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Opinion | Wednesday, 10 March 2010 Issue. 154

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You’ve got to be joking, Mr Fenech

Saturday evening, and a spokesman for Tonio Fenech tells Illum editor Julia Farrugia that a set of answers is being finalised to a set of questions about prepayments on the EneMalta Delimara extension.
However, there is a ‘but’. A tiny, weenie condition: “We will send them only if they are published in their entirety.”
What arrogance!
Julia Farrugia answers, and rightly so, that it is not in the character of MediaToday publications to censor. But the idea that Ministers of State determine how the media act and deliver is perhaps rather telling.
Anyhow, Julia gives the green light and the answers that follow prove that the government have prepaid the Danish company €39 million upfront, and that the contract stipulates that if the whole deal is stopped there is a fine of €300 million.
Well, Julia is obviously flabbergasted. Who wouldn’t be?
The truth is that the Auditor General is investigating allegations of misconduct in the issuing of a tender worth millions, and yet Fenech sees no problem going ahead with plans.
And he goes ahead. In other words, does not give a flying toss what the auditor will say or not say. He does not give a hoot whether there is, shall we say, some concern about the whole Delimara saga.
What is far worse is that the auditor may in fact find something inappropriate – and if that is the case, what happens then? Well, Mr Fenech has declared in no uncertain terms that the contract has a penalty clause... giving the impression that nothing can be changed now.
And what happens, if during the works on the Delimara power station, the Danish company fails to deliver?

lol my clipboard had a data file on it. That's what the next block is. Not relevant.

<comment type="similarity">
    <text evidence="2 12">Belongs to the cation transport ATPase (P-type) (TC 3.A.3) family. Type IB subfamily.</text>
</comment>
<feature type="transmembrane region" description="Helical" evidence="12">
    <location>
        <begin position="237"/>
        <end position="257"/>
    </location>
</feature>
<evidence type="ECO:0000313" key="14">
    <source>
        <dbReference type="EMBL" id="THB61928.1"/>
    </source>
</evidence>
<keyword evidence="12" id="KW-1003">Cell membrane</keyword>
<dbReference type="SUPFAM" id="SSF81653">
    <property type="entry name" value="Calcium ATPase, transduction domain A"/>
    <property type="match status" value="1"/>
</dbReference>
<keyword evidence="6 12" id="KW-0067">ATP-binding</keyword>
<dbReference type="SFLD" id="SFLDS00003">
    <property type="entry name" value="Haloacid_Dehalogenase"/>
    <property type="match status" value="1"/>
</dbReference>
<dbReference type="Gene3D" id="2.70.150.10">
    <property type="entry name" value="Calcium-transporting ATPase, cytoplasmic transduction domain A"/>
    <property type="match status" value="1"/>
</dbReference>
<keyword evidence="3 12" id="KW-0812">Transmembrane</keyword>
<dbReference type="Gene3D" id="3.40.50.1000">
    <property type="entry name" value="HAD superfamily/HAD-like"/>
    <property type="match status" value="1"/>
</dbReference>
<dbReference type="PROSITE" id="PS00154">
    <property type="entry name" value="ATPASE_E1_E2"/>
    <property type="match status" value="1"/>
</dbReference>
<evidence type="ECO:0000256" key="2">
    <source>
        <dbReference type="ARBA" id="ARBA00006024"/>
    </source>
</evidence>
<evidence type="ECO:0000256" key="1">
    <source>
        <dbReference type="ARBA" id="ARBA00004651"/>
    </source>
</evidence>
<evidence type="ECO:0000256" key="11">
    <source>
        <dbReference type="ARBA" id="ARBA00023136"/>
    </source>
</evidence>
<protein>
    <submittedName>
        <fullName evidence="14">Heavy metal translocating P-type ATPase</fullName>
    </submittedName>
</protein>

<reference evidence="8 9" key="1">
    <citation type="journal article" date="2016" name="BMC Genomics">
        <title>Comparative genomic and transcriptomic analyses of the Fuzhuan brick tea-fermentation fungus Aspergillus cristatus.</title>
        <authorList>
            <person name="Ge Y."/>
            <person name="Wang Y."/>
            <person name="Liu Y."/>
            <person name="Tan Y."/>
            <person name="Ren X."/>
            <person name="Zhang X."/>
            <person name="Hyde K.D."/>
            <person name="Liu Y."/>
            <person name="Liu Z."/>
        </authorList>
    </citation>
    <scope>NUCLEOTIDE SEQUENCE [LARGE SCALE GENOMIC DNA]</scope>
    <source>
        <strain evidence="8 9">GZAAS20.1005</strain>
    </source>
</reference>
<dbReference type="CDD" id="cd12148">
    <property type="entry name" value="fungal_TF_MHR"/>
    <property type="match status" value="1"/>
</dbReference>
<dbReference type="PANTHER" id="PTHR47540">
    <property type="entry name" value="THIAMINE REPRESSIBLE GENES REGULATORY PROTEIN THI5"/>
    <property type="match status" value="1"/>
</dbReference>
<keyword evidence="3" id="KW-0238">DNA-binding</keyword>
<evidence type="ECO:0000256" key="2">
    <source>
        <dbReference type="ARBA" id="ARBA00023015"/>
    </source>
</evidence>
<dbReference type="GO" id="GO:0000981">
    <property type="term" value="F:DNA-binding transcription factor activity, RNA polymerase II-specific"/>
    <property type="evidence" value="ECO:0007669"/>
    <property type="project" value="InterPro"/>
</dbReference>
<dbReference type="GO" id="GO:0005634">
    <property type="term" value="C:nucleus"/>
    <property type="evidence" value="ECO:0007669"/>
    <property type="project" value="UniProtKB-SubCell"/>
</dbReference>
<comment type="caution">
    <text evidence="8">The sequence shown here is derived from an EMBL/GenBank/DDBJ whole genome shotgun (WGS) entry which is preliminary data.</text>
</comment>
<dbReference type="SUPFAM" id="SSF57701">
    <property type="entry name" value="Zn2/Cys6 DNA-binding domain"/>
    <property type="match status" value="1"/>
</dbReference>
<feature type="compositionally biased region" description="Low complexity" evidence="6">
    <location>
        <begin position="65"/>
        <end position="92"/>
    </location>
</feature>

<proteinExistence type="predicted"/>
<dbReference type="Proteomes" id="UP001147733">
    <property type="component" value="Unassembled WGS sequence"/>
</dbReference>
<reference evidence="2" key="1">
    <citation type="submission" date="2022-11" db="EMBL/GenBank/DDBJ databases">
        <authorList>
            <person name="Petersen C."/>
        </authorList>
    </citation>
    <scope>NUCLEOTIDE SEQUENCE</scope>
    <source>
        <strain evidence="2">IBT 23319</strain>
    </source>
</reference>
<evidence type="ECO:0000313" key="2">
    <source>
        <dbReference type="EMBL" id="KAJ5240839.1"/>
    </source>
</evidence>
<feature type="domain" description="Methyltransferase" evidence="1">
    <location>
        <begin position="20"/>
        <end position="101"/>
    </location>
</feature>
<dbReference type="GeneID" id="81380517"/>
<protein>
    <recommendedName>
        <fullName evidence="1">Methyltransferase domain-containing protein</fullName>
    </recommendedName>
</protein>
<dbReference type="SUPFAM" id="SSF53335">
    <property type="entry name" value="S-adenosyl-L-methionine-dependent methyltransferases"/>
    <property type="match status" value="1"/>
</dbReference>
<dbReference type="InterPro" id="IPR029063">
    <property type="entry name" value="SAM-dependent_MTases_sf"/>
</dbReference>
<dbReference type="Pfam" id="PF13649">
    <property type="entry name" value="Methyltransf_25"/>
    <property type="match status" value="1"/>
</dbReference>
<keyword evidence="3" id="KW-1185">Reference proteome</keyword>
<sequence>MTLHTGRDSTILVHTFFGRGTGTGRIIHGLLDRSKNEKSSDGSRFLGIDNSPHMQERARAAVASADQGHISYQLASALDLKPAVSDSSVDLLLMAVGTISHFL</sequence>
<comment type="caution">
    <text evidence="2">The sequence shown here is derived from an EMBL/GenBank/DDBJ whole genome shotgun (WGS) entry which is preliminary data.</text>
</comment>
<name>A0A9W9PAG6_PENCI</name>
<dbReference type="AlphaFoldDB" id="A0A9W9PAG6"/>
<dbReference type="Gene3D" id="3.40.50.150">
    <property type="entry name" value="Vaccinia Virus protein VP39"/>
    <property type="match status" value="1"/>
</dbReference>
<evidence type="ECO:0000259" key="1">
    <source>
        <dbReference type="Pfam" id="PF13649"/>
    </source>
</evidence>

Have we entrusted our government to enter into agreements which clearly favour private contractors, but not the taxpayer?
The government reminds me of those Maltese lawyers who are entrusted to administer the inherited estates of some poor soul, and one fine day decide to indulge in some extravagant fraudulent squandering.
I have some stories to recount here – including one involving a Labour candidate and another involving a very pompous Nationalist candidate.
Yes, I am afraid we have a government which enters into agreements that favour only the dubious winners of public funded projects.
Tonio Fenech is economical with the truth, but more – much more – he thinks that everyone is basically stupid.
Is it not bad enough that we experienced the workings of a Minister (Austin Gatt) who appointed a Chairman (Alex Tranter) who captained Enemalta at a time when fuel was hedged at the wrong price? Well, now we have a Minister who thinks that it is perfectly acceptable to have a penalty clause applicable only to government, and that sounds to me like a case of take it or leave it.
Not only do we have the choice of the winner to a tender to worry about; now we have to concern ourselves with the wording of the contractual agreement. This continues to fortify my perception that this country is truly run by Boy Scouts.
In another country, the press would be up in arms. Here, it is obvious that none of the influential media will even dare raise an eyebrow in question of the logic behind accepting such a contract.
It is more than obvious that the Maltese public is completely resigned to being led by incompetent and irresponsible souls.
On the other hand, the Opposition attempts to raise questions about the issue. In particular, this: why did the PM avoid a debate in parliament on the premise that the auditor was investigating the project... and then allow for such a contract to be concluded, and an upfront payment handed over, for the same project?